Dozens of people drew chalk markings along Clark Street in Andersonville Saturday in support of Black Lives Matter. Credit: Courtesy Andersonville Chamber of Commerce

ANDERSONVILLE — The owner of an Andersonville antique shop is apologizing for calling the police on a “peaceful” chalking demonstration, saying he and his wife are working to change problematic behavior.

The husband-and-wife duo behind Brimfield, 5219 N. Clark St., are facing boycotts and protests following a testy exchange with demonstrators that ended with police being called during a chalking event in Andersonville Saturday.

After sparring with demonstrators over the language being chalked outside Brimfield, shop co-owner Julie Fernstrom called the police on the group. The confrontation led neighbors to air accusations of racism against Julie and Jeff Fernstrom for past interactions at the store and for Facebook posts Jeff Fernstrom has shared.

RELATED: Brimfield In Andersonville Faces Boycott After Owners Call Police Over Sidewalk Chalk, Erase Pro-Black Lives Matter Slogans

On Friday, Jeff Fernstrom said the couple is sorry for the incident last weekend and is working to learn from their mistakes.

“We deeply regret interrupting a peaceful demonstration,” he said. “It was a mistake. We are owning what we did.”

The incident has led to a level of soul searching among the couple, Jeff Fernstrom said, adding he hopes the neighborhood allows them the opportunity to grow.

“It’s hard for me to face my own reality, that I was a part of this systemic racism,” he said. “We’re learning that we and the world need to change more than we realize.”

YouTube video

On Saturday, the Andersonville business community organized a chalking demonstration along the Clark Street commercial corridor. Dozens of people decorated the streets, sidewalks and building facades with calls to end systemic racism.

When a group of demonstrators walked past Brimfield around 3 p.m. Saturday, they realized that their markings — which read “silent cops are guilty, too” — had disappeared from the sidewalk.

The group began to rewrite the slogan when Julie Fernstrom came out of the store and confronted them, all three demonstrators who witnessed the event told Block Club.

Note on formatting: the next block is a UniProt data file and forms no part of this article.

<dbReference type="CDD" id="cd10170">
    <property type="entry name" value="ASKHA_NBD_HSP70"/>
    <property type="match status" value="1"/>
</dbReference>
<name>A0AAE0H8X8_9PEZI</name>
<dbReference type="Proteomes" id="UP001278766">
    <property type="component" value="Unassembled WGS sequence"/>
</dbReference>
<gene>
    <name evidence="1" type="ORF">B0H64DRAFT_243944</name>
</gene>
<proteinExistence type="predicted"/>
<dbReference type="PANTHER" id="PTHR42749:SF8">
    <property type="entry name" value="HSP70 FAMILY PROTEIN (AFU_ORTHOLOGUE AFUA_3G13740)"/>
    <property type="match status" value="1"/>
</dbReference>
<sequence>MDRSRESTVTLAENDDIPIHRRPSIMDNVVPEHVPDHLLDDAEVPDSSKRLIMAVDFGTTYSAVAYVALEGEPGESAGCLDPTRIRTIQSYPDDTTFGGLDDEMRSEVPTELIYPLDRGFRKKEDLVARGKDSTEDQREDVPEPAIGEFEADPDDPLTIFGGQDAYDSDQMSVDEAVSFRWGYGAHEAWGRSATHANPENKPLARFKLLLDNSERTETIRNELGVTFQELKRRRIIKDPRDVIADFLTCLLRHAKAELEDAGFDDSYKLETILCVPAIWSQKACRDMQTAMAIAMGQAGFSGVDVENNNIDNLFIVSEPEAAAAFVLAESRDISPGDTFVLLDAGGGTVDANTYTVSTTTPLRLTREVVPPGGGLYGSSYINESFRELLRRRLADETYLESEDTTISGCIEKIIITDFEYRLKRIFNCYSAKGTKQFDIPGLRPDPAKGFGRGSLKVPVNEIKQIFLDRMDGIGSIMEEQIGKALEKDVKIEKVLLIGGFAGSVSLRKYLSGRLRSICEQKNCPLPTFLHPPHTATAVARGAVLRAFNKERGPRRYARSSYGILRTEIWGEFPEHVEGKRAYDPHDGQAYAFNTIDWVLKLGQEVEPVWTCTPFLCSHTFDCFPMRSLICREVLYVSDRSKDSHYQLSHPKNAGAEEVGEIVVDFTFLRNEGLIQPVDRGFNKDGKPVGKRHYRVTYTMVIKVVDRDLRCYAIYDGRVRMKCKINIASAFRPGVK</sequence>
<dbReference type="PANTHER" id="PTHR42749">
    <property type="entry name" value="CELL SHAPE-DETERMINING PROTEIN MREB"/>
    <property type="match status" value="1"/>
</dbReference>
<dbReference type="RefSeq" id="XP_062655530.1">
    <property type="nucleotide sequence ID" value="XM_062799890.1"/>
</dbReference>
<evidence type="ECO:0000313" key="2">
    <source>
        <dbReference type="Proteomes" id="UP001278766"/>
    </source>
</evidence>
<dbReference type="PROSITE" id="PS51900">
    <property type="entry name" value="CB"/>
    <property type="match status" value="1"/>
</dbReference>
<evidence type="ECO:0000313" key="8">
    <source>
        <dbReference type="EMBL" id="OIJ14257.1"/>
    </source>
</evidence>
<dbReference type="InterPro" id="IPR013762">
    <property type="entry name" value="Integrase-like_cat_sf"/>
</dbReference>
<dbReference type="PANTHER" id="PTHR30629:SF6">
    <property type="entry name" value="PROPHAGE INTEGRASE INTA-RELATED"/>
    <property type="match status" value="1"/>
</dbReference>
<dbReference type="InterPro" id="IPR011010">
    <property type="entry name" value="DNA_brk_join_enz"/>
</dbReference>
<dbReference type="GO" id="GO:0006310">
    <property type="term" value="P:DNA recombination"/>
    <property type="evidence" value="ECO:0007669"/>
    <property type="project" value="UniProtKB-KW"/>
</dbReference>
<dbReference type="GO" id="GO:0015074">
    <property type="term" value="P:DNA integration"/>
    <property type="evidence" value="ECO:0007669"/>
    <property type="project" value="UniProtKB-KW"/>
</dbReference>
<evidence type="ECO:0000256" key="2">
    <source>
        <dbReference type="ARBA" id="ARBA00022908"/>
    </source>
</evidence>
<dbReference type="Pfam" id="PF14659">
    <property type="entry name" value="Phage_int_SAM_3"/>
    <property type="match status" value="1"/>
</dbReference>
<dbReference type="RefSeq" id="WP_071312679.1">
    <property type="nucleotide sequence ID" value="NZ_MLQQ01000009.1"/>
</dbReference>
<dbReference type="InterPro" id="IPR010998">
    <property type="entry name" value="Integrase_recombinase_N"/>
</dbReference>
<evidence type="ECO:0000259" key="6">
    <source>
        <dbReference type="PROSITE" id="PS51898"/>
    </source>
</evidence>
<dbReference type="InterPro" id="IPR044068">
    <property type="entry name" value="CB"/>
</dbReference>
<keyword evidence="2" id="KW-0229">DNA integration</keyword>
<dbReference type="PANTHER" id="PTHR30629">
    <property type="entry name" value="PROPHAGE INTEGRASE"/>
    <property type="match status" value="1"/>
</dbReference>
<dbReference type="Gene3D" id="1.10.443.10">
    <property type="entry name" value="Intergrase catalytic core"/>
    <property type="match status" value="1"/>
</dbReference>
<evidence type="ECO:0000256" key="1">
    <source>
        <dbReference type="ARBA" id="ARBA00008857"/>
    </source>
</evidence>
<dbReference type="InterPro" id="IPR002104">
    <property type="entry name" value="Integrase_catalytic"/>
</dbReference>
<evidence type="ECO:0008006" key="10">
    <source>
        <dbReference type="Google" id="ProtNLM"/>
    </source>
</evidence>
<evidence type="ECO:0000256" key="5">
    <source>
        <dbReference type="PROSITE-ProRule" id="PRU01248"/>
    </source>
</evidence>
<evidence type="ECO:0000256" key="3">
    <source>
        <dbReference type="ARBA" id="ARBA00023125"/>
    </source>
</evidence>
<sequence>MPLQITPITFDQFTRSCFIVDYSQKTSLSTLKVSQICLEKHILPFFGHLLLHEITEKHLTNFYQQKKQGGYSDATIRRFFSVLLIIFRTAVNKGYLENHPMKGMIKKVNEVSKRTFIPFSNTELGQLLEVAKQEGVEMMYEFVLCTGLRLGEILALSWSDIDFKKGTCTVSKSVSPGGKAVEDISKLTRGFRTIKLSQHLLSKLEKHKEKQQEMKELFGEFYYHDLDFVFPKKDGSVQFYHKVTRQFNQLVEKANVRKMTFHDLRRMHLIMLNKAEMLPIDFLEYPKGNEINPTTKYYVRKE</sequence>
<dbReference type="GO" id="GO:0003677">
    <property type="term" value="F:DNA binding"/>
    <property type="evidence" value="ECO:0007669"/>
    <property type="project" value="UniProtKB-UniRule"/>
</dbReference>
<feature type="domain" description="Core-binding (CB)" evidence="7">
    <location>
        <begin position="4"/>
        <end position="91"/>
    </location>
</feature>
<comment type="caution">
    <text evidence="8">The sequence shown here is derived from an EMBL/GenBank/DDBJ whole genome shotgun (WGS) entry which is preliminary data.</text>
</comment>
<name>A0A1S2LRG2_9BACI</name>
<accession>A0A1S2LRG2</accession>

That led to the police being called for a disturbance outside the store involving spray paint, but police took no action after discovering the writings were in chalk, the department said.

After the police left, Julie Fernstrom and Brimfield employees used mops and buckets to remove chalk from outside their store, including a message that said the store does not support Black Lives Matter.

While speaking with onlookers in an exchange captured on video, Julie Fernstrom said the demonstrators were “cop haters” and defended her actions, saying: “I’m not racist. My husband is Black.”

She later asked on video: “How am I racist if my husband is a Black, 56-year-old male?”

Jeff Fernstrom is white. Her comments led to intense online criticism. Jeff Fernstrom, who was not at the store Saturday, said his wife clearly misspoke, and may have meant to say that both Jeff and Julie had dated Black people.

“That’s probably what she said, but is not what she meant,” Jeff said. “We have dated Black people. But that statement right there is a racist statement. We’re trying to change.”

Brimfield has remained closed since the incident last weekend. The store plans to open on Sunday, Jeff Fernstrom said.

That’s one day after a second Andersonville chalk demonstration organized in response to the actions of Brimfield. Further demonstrations against the store are planned.

“We want people to vent, and we will not get in their way,” Jeff Fernstrom said.

The incident outside their store, plus the killings of Black men George Floyd and Ahmaud Arbery, has been a catalyst for the couple to consider their views, Jeff Fernstrom said.

In response to Facebook posts of his that call Black Lives Matter a “leftist lie,” Jeff Fernstrom said he misunderstood the movement and is committed to educating himself on the topic.

“We don’t consider ourselves racist by any means,” he said. “I guess, somewhere deep down, there is some of that.

“We’re proud of this generation who wont stand for this,” he said. “So, we’re learning.”

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